Pain is not inevitable. You are going to have surgery and you may fear that after the operation you will be in pain. This apprehension is quite normal. The anaesthetists and the specialized nurses who will be caring for you can offer efficient techniques and treatments to deal with postoperative pain and discomfort.

Pain relief strategy

During your consultation, the anaesthetist will explain the strategy for your anaesthesia and pain relief. Please feel free to ask any questions that come to mind.

Pain relief techniques

The principal medications used are paracetamol, anti-inflammatory drugs, morphine (or its derivatives) and local anaesthetics (by epidural or by the surrounding nerves). In order for it to be active as soon as you come round, this medication will be injected during your anaesthetic. A technique which includes your participation may be used. This is called PCA or Patient Controlled Analgesia. This can be used on its own or in association with other medication.

Patient Controlled Analgesia (PCA).Patient Controlled Analgesia (PCA).

Pain evaluation

Whatever technique is offered, the nurse will make regular evaluations of your pain in order to make sure that you are given sufficient pain releif. Be sure to tell the nurse of any discomfort you feel (drowsiness, nausea, stomach pain, itchiness, paralysis or stiffness in one of your arms or legs...)

The nurse will ask you regularly if you are feeling any pain.
You can reply:

  • either by saying how intense the pain is: slight, moderate, great, very great, unbearable;
  • or by quantifying the pain on a scale of 1 to 10, 1 being the absence of any pain and 10 being the greatest pain you can imagine ;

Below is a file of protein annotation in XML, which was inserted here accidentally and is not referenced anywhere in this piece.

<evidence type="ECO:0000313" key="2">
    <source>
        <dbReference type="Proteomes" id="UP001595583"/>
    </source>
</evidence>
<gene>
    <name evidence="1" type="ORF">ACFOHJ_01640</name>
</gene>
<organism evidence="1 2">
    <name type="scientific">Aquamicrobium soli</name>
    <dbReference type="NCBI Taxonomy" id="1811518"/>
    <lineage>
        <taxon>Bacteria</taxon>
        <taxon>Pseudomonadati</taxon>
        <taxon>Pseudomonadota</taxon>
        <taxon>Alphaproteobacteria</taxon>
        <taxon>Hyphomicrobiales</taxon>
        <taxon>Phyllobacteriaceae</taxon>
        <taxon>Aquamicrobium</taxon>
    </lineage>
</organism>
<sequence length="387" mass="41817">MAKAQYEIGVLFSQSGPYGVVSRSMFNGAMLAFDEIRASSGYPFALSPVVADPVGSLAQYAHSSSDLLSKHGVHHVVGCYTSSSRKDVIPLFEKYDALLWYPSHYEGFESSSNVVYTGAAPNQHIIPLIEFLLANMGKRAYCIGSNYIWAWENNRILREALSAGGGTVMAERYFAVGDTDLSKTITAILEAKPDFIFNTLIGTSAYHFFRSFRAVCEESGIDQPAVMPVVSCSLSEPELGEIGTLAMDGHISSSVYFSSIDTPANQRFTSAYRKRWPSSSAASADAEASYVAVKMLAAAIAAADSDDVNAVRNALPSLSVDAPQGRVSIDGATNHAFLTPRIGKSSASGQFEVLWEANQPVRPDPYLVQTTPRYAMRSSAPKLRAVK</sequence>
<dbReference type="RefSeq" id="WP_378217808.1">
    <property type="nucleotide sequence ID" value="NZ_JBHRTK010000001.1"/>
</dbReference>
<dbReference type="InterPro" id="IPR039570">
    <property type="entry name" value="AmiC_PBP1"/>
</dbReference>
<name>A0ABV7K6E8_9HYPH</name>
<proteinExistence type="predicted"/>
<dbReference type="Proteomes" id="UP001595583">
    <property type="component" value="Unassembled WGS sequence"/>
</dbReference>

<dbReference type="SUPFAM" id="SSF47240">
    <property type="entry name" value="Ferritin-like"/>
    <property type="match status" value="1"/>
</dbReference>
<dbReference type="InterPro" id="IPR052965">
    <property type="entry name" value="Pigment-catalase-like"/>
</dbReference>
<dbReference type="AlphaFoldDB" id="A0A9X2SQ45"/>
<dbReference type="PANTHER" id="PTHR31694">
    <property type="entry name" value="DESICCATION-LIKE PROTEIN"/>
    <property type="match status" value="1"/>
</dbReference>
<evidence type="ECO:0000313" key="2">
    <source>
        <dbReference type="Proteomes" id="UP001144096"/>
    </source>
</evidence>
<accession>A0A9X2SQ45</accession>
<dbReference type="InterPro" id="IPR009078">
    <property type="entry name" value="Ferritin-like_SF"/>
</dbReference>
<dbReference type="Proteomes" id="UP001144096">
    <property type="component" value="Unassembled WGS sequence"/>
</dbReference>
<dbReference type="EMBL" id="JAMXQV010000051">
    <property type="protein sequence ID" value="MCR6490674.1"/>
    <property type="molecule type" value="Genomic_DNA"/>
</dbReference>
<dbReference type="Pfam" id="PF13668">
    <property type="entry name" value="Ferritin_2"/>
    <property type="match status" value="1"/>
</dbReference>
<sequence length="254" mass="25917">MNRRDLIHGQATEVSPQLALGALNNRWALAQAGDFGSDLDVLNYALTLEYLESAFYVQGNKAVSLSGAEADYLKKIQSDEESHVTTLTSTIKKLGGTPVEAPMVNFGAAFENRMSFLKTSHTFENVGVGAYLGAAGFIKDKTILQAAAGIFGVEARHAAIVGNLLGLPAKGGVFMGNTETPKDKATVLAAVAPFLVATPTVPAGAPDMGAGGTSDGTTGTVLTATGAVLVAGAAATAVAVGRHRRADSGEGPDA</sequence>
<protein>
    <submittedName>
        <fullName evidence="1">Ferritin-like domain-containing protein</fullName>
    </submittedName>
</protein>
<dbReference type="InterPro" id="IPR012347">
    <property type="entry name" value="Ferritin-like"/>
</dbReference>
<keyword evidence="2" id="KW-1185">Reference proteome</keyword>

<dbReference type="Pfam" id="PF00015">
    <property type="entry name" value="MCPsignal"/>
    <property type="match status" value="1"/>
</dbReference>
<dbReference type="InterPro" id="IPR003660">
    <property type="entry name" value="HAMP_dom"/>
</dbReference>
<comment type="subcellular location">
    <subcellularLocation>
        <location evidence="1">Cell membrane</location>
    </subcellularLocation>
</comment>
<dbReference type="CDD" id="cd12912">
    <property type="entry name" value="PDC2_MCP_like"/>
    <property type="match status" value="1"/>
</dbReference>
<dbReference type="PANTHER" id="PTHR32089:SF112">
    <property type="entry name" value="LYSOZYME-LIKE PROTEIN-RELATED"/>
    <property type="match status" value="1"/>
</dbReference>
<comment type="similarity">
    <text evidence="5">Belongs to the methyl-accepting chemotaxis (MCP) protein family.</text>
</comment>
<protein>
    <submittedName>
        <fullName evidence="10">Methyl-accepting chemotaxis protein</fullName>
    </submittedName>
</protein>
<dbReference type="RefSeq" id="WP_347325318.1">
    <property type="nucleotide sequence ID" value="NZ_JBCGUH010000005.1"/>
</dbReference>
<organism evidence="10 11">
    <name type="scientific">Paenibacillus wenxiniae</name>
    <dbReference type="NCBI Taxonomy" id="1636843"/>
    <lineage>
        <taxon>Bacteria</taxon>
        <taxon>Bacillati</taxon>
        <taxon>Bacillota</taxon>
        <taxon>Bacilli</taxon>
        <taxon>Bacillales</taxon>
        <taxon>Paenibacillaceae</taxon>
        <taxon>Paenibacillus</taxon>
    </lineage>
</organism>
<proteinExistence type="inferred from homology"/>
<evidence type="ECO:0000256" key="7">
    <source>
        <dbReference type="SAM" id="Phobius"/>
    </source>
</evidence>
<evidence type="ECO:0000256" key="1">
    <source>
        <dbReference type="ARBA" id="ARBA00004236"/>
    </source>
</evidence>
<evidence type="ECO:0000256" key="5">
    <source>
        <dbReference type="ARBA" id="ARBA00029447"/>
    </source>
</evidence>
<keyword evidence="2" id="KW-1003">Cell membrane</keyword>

• or by quantifying the pain using a slide rule that you can adjust between the two extremes (absence of pain up to intolerable pain).
Evaluation scale for pain

Frequently asked questions:

If I am given morphine, will I become dependent?

No, the risk of becoming dependent because you have been given morphine or morphine-based drugs for post-operative pain is nil.


Is the use of morphine an exceptional measure?

No, morphine and morphine-based drugs are used on a daily basis to relieve post-operative pain.


What are the disadvantages and risks associated with morphine ?

Morphine provides effective pain relief but if its sedative effect is too great, doses may have to be reduced. It can cause nausea, vomiting, constipation, itchiness, hallucinations, difficulty in urinating or a reduction in the respiration rate. Patients will be checked for all these side effects. If they occur, they will be monitored and can be treated by the anaesthesia team.


What is PCA (Patient Controlled Analgesia)?

Your PCA will be programmed specially for you by your anaesthetist to relieve your pain and to provide maximum comfort. The equipment has a syringe containing the analgesic and an electronic pump that you will activate by pressing on a button. You will relieve your pain by administering your dose of analgesic. The medication can be injected directly into a vein (intravenous PCA) or around the spinal cord by epidural (PCEA). Your safety is ensured by a dosage control mechanism.


What is epidural analgesia?

Epidural analgesia is at present the best available method to relieve pain after major abdominal surgery. It blocks the transmission of painful sensations coming from the site of the surgery by the injection of a local anaesthetic and/or morphine around the nerves.

Using a special needle, an ultra fine tube (epidural catheter) is put in place in the lower back, leading into the epidural cavity around the spinal cord. The catheter will remain in place for the first few days after surgery to allow continued administration of the analgesic.


What are the alternatives to epidural analgesia ?

In the case of contraindication or refusal by the patient, other methods of analgesia can be offered using intravenous injection with PCA.


If I am offered intravenous or epidural PCA, is it possible to press too often on the button?

No, anaesthetist sets the pump to a secure dose and your pain relief will be safely ensured. But you must be the only one to press on the button.


How do I know if it is working properly?

PCA has a maximum security level and an alarm that immediately alerts a nurse if there is a problem. PCA is a very effective method of pain relief in that the patient is no longer constantly dependent on the nursing staff. It is a great improvement on previous methods.